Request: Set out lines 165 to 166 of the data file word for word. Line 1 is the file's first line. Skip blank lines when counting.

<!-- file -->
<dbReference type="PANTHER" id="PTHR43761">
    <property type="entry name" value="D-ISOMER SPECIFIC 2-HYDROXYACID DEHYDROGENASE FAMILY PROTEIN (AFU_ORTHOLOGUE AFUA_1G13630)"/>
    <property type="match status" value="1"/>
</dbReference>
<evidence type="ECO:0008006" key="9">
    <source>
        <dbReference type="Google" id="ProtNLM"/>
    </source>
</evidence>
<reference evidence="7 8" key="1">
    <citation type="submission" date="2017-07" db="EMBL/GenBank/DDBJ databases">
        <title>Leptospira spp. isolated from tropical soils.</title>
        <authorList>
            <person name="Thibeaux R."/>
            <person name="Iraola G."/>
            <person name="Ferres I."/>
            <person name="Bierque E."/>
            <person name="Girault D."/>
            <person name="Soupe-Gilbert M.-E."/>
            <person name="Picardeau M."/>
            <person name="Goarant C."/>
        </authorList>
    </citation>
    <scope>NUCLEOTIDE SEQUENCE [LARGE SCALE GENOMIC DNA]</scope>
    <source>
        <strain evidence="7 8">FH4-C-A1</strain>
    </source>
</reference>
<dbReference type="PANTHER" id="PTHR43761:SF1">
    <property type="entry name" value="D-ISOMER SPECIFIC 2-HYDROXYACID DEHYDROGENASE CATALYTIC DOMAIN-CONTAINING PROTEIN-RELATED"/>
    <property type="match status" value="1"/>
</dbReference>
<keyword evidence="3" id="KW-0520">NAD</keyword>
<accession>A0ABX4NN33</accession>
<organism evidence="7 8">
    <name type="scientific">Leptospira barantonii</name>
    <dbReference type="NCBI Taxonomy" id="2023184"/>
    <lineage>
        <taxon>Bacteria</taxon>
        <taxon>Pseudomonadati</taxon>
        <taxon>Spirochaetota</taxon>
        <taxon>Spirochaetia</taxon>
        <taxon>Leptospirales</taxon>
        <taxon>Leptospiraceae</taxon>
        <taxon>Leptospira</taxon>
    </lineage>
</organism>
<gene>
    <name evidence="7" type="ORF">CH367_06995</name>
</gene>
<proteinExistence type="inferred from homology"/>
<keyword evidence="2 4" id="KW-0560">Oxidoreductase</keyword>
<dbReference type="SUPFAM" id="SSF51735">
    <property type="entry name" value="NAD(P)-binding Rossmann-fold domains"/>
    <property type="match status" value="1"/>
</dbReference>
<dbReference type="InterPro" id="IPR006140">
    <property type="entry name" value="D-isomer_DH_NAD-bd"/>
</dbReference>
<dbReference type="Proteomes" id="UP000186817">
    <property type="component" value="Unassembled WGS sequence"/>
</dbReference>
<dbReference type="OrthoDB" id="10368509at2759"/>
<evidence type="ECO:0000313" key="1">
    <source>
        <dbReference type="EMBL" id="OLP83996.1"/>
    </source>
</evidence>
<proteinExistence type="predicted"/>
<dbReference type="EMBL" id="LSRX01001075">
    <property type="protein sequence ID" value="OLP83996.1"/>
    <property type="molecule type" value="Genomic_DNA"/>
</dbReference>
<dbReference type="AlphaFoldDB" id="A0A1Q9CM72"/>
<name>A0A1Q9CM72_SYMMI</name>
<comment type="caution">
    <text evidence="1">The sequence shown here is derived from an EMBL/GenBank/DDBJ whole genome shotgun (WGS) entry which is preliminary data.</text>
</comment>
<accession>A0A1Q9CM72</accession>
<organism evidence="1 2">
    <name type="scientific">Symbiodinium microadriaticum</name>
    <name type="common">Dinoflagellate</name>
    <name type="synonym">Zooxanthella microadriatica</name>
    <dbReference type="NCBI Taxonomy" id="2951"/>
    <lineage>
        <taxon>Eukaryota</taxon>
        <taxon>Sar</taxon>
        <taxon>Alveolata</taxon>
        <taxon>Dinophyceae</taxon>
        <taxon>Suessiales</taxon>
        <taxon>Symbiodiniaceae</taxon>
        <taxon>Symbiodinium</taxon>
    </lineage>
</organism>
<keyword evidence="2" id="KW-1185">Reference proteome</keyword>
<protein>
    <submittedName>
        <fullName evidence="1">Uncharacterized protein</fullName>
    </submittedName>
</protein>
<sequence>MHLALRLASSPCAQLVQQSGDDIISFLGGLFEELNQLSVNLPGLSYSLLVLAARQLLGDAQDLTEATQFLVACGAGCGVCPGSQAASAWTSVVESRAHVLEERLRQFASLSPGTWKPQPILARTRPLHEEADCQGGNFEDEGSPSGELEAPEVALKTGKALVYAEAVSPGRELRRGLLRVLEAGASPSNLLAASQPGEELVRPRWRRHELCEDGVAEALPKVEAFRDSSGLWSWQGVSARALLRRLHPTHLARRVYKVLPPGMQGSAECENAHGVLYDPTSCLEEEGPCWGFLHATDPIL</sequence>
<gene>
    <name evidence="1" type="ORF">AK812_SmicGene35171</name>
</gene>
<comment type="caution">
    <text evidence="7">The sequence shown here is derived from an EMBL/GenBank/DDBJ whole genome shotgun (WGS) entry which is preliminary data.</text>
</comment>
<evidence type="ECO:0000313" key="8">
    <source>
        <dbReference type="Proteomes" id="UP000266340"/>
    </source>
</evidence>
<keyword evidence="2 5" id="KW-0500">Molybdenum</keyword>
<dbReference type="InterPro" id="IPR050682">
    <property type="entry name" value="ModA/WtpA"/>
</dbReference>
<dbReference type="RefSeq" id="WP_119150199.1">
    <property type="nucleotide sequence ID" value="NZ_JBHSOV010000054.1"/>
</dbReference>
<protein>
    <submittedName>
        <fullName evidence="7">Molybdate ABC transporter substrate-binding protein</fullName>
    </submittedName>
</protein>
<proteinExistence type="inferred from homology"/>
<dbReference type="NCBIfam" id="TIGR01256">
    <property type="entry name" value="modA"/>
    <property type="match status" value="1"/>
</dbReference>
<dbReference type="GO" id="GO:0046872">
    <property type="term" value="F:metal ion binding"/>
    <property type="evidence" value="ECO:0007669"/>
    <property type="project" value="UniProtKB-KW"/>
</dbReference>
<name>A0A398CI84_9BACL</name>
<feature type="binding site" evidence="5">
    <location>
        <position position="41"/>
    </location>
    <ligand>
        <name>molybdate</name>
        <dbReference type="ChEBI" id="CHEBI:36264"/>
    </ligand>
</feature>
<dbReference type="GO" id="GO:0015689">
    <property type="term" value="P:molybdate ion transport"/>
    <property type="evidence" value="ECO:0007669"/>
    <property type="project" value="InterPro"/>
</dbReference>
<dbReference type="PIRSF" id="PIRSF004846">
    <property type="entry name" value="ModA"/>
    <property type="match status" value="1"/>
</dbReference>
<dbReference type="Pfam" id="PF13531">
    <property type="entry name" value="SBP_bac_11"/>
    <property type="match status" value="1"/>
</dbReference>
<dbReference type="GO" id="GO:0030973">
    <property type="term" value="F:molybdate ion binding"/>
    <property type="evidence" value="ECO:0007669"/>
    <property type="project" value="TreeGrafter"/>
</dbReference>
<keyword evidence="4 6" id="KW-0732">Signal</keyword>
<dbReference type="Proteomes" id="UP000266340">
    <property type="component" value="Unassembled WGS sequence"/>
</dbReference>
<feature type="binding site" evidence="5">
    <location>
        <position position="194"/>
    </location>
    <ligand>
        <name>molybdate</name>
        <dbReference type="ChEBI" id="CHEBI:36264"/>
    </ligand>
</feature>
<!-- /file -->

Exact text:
    <property type="component" value="Unassembled WGS sequence"/>
</dbReference>